Woods missed just the 17th cut of his illustrious career Friday at the Genesis Open, signing for a five-over 76 and a 36-hole aggregate of six-over 148.
"My cut was just not cutting," Woods said. "It was just one of those things."
Blue skies and a warming sun at Riviera Country Club drew a gallery teeming with fans of all ages, some in "Make Tiger Great Again" T-shirts. It was easily the largest crowd at Riviera in recent memory. But a promising early start for Woods of two birdies in his first five holes dissolved into a scorecard littered with eight bogeys, including three in a row beginning at the 11th. The long, uphill climb to the fairway at the famed 18th hole at Riviera served as the perfect metaphor of the work Woods still requires.
As bad as his driving had been at Torrey Pines and during the first round at the Riv, Woods's iron game was the primary culprit for his erratic play on Friday. It was surprising to see him dump an easy wedge from 117 yards into the front right bunker at the 9th, and it wasn't his only careless mistake. In all, Woods hit just 16 greens in regulation, the lowest total through 36 holes in his career. Woods complained that he failed to hit his irons pin high, something that has been a hallmark of his career.
"I kept missing it above the hole and that's what was ticking me off," Woods said. "All the spots you're supposed to not miss it in I was putting it in, and that was frustrating."
And so Riviera continues to be his personal Kryptonite. It is the only PGA Tour venue that he has played more than 10 tournaments on without a victory.
But in the bigger picture, the most promising news on Friday relating to this rendition of the Tiger Woods comeback trail is that he feels good enough to play two consecutive weeks. While Woods was busy playing the 8th hole, the Tour announced that he had committed to play the Honda Classic in Palm Beach Gardens, Fla., next week. If he tees it up on Thursday, it will mark the first time that Woods has played in back-to-back tournaments since the 2015 PGA Championship and Wyndham Championship.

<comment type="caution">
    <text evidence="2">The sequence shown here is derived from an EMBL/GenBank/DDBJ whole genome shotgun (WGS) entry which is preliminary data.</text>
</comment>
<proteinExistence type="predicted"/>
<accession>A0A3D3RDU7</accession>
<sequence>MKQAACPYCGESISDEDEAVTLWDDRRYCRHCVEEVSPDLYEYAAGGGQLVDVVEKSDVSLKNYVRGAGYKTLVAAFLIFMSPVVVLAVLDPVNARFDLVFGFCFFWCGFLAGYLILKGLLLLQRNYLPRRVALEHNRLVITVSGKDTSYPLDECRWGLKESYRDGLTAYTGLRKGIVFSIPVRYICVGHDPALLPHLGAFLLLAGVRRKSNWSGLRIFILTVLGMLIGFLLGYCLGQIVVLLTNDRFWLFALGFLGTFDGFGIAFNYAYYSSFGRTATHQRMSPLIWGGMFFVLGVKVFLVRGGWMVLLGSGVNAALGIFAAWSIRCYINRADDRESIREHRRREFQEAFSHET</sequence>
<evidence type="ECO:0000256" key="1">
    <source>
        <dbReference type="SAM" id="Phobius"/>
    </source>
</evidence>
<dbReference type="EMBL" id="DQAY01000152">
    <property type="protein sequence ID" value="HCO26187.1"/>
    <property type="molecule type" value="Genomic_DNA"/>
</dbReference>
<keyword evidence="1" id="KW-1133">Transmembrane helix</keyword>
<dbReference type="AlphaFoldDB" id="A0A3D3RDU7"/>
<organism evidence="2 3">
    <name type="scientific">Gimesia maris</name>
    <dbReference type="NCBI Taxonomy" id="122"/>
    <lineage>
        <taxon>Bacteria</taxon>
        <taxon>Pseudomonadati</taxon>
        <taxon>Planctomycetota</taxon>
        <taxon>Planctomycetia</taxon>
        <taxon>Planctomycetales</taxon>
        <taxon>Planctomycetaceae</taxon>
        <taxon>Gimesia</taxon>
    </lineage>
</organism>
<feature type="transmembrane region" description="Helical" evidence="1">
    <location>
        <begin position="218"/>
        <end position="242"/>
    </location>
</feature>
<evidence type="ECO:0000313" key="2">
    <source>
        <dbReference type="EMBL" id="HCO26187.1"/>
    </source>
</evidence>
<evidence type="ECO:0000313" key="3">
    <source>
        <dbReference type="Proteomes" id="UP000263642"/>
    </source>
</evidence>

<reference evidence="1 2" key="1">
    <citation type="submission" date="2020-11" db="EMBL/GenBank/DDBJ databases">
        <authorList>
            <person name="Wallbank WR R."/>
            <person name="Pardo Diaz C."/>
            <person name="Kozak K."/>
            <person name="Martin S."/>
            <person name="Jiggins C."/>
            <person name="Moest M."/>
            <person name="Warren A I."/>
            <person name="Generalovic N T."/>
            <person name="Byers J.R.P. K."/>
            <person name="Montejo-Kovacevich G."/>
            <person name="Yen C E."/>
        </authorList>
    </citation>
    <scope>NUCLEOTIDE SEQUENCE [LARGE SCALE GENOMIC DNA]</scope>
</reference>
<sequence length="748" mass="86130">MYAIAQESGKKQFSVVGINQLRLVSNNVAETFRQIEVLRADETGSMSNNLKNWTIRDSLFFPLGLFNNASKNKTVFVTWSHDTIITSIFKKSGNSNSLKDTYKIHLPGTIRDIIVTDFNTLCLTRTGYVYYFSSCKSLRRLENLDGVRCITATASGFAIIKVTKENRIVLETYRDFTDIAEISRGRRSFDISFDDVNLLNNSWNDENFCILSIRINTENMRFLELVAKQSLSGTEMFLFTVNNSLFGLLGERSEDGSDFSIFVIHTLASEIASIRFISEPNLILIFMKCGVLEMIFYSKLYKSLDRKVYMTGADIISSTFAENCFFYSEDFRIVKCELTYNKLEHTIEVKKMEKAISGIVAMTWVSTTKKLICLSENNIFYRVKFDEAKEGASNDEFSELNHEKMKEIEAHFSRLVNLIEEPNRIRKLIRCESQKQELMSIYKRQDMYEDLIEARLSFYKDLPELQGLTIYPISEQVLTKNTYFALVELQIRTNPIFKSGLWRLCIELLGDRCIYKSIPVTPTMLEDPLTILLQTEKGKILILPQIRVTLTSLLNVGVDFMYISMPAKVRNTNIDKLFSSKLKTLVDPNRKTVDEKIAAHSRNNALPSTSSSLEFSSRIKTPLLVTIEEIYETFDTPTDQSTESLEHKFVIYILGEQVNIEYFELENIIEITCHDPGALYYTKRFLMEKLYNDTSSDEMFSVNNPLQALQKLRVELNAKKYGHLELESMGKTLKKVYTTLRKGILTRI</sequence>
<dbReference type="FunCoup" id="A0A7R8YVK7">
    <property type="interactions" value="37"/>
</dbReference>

Woods needs reps, to use his vernacular. His every move is geared to being ready for the Masters in April. As he attempts to rebuild his confidence for another run at a major, Woods believing he has the stamina to play regularly is a positive sign, said CBS golf commentator Nick Faldo.
"He wants to get back and feel if he's got it again," Faldo said. "That will be the biggest buzz if he can get through all of this and play well enough to get in contention on a Sunday afternoon and hang with kids half his age."
But as long as he is grinding out cuts as he did at Torrey Pines and missing by a bunch as he did at Riviera, he won't know the answer to a question that probably keeps him up at night: Can he still control his distances and adrenaline if he gets in contention?
We are used to hearing Tiger win and say he didn't have his "A game." We're used to hearing him come back from one of his sabbaticals and say he expects to win. Not this time. Expectations have been tempered.
"I'm just starting back. I've been away from the game for a very long time," he said. "I've got a lot of room for improvement and a long way to go."
On his flight to Los Angeles on Monday, Woods told Justin Thomas that he had made subtle changes in his posture and swing based on a better understanding of his body.
"Those are things that I could never have figured out on my own, not in a tournament setting, because in a tournament setting things are ramped up, and I could feel some of the things were off and was able to work on them," Woods explained. "The more tournaments I play in, the more I'll be able to get a better understanding of that. But also I don't want to play too much. This is still all new to me and I just want to be real smart about it."
Being Woods means having his every move, his every shot analyzed. Over-analyzed, really. Jim Furyk, in contrast, is the U.S. Ryder Cup captain, a major champion and 17-time Tour champion who made his first start in six months this week after being sidelined with a shoulder injury. Hardly anyone noticed. McIlroy, who played alongside Woods the first two days, paid close attention to Woods, the golfer he grew up idolizing, and said he saw enough good shots to believe Woods is "close," and counseled for patience. Two rounds at Riviera taught Woods that he is farther away from being ready for Augusta than he thought, but it also fueled his desire to get back in the action.
"That's the fantastic thing about this game," Faldo said. "It hangs a carrot out in front of you."
And now preparation for the chase for major No. 15 leads Woods home, back to Florida.